• Tag Archives Scotland
  • The Treasonous Secession Of Climate Confederacy States

    After President Trump rejected the Paris Climate treaty, which had never been ratified by the Senate, the European Union announced that it would work with a climate confederacy of secessionist US states.
    Scotland and Norway’s environmental ministers have mentioned a focus on individual American states. And the secessionist governments of California, New York and Washington have announced that they will unilaterally and illegally enter into a foreign treaty rejected by the President of the United States.
    The Constitution is very clear about this. ‘No state shall enter into any treaty.’ Governor Cuomo of New York has been equally clear. ‘New York State is committed to meeting the standards set forth in the Paris Accord regardless of Washington’s irresponsible actions.’
    Cuomo’s statement conveniently comes in French, Chinese and Russian translations.

    This post was published at Zero Hedge on Jun 16, 2017.

  • Metal detectorist to receive 2m reward for discovering Britain’s biggest Viking hoard

    Derek McLennan, 50, a retired businessman, found the remarkable 10th century artefacts in a field on church land in the south west of Scotland in 2014.
    The haul included silver bracelets, brooches and ingots, a gold ring, an enamelled Christian cross and a bird-shaped gold pin.
    He has since complained about the time taken to make a decision on what should happen to the treasure, but has now learned that he stands to receive 1,982,200.
    Sharon McKee, Mr McLennan’s partner, who is also involved in his treasure hunting, wrote on Facebook that that they felt ‘honoured and feel privileged to have saved this internationally significant treasure’.

    This post was published at The Telegraph

  • When Robots Take All of Our Jobs, Remember the Luddites

    If you don’t think the transformation we’re embarked upon is a profound one, consider this: Within two decades, half the jobs in this country may be performed by robots. What then of our unemployment rate and social safety net? Opinion is divided: Will the next technological wave further skew the wealth distribution toward the uber-rich, or will it ultimately create more entrepreneurial and job opportunities than it destroys?
    There is an interesting historical precedent for our situation, an era during which the technological firmament shifted just as abruptly as it is here and now. In the United Kingdom in the year 1800, the textile industry dominated economic life, particularly in Northern England and Scotland. Cotton-spinners, weavers (mostly of stockings), and croppers (who trimmed large sheets of woven wool) worked from home, were well compensated, and enjoyed ample leisure time.
    Ten years later, that had all changed. Clive Thompson, the author of today’s Outside the Box, tells us what happened:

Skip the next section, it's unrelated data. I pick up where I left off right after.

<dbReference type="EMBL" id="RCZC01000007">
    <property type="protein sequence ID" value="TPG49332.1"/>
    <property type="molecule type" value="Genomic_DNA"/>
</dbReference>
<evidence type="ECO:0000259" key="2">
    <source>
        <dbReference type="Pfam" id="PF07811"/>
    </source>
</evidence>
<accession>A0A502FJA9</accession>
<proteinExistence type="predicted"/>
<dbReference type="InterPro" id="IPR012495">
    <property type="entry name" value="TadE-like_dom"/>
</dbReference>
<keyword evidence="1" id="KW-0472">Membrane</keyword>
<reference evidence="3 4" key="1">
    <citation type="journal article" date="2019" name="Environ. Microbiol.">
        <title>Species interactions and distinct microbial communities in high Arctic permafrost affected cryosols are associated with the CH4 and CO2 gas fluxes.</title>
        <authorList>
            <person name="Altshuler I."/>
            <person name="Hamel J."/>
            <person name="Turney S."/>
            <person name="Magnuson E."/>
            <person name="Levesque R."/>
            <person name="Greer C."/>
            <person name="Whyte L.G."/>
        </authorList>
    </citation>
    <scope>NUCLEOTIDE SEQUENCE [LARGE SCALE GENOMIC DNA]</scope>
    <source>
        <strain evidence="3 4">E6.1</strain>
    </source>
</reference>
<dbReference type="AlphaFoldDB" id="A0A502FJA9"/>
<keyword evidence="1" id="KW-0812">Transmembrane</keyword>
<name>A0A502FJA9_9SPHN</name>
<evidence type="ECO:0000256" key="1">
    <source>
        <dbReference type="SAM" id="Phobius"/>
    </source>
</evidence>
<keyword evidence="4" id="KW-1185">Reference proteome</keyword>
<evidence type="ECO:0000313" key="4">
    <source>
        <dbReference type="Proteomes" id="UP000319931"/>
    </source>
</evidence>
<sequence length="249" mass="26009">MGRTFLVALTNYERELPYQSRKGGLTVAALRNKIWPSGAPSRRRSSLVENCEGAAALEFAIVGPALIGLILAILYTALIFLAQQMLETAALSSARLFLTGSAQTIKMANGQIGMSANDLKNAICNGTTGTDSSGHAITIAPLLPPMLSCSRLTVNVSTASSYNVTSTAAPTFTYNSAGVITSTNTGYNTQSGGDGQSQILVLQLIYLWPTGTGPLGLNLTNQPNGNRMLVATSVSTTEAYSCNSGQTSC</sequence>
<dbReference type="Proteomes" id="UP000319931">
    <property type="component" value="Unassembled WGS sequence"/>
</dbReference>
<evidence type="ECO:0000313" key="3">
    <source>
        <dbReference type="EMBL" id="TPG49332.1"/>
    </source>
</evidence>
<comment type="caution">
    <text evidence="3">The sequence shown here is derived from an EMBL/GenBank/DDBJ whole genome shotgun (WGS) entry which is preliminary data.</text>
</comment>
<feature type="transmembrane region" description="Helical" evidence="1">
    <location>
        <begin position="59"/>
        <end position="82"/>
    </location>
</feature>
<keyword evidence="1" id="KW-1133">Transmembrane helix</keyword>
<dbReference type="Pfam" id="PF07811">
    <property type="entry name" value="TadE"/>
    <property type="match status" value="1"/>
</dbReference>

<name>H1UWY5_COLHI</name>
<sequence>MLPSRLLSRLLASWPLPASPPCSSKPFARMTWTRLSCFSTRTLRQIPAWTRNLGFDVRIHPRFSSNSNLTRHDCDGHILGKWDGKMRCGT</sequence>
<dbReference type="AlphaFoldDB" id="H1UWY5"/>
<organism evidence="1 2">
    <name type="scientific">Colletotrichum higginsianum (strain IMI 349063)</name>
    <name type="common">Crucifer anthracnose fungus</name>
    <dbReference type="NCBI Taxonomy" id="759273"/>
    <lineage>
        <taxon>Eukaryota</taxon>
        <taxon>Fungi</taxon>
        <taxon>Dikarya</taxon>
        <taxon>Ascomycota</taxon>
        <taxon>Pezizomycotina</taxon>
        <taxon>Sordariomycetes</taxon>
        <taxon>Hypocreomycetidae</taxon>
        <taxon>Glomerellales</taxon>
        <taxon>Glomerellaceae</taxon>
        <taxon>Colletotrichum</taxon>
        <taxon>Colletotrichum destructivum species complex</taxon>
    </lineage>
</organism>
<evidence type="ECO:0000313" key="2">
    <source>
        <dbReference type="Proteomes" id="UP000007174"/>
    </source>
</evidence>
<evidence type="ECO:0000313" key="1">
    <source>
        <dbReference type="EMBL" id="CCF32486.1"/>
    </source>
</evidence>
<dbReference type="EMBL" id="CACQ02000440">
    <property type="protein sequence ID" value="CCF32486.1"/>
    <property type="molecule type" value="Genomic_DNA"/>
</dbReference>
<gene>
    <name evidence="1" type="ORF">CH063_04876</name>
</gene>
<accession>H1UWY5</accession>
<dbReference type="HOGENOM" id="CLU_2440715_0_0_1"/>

(I)n the first decade of the 1800s, the textile economy went into a tailspin. A decade of war with Napoleon had halted trade and driven up the cost of food and everyday goods. Fashions changed, too: Men began wearing ‘trowsers,’ so the demand for stockings plummeted. The merchant class – the overlords who paid hosiers and croppers and weavers for the work – began looking for ways to shrink their costs.
    That meant reducing wages – and bringing in more technology to improve efficiency. A new form of shearer and ‘gig mill’ let one person crop wool much more quickly. An innovative, ‘wide’ stocking frame allowed weavers to produce stockings six times faster than before: Instead of weaving the entire stocking around, they’d produce a big sheet of hosiery and cut it up into several stockings. ‘Cut-ups’ were shoddy and fell apart quickly, and could be made by untrained workers who hadn’t done apprenticeships, but the merchants didn’t care. They also began to build huge factories where coal-burning engines would propel dozens of automated cotton-weaving machines….

    This post was published at Mauldin Economics on MAY 3, 2017.

  • Scotland Wants a Second Referendum to Exit UK

    The Scottish government wants a second referendum on independence from the UK. The Parliament in Edinburgh will decide as soon as next week, as the Scottish Prime Minister Nicola Sturgeon said. The referendum could take place between autumn 2018 and spring 2019. Of course, this would really be a brain-dead action if Scotland believes it should remain inside the EU. That would be trading one benevolent union to a totalitarian one.
    Armstrong Economics

    This post was published at Armstrong Economics on Mar 29, 2017.

  • Global Stocks Drop Ahead Of Fed Rate Decision; Dollar Rises As Sterling Tumbles

    European stocks declined for first session in five ahead of Wednesday’s Dutch elections, debt ceiling expiration and the conclusion of the Fed’s 2-day meeting where it is expected to raise rates by 25 bps. Tightening concerns emerged, also dragging down Asian shares and S&P futures, while the dollar continued its rise for a second day. Crude oil has ended its six-day drop. The pound tumbled 0.8% to the lowest since mid-January in a delayed reaction after Theresa May won permission to trigger the country’s departure from the EU. On today’s US calendar, we get the Producer Price Index although most NYC-based traders are likely taking a snow day off or trading from home.
    A quick reminder of the key events this week:
    The Fed’s 26 bps increase is expected on Wednesday. The Bank of England, Swiss National Bank, Bank of Japan and Bank Indonesia are expected to keep monetary policies unchanged on Thursday. The Dutch go to the polls on March 15. G-20 finance ministers will gather in Germany for a series of meetings. Trump is expected to unveil his budget In a relatively quiet session, the standout move was the plunge sterling which dropped on Tuesday after Britain’s parliament paved the way for Prime Minister Theresa May to launch divorce talks with the European Union. Curiously, on Monday, sterling had jumped 0.4 percent after Scotland’s First Minister Nicola Sturgeon demanded a new independent referendum in late 2018 or early 2019, once the terms of the UK’s exit from the EU are clearer with the delayed selloff coming largely on priced-in news.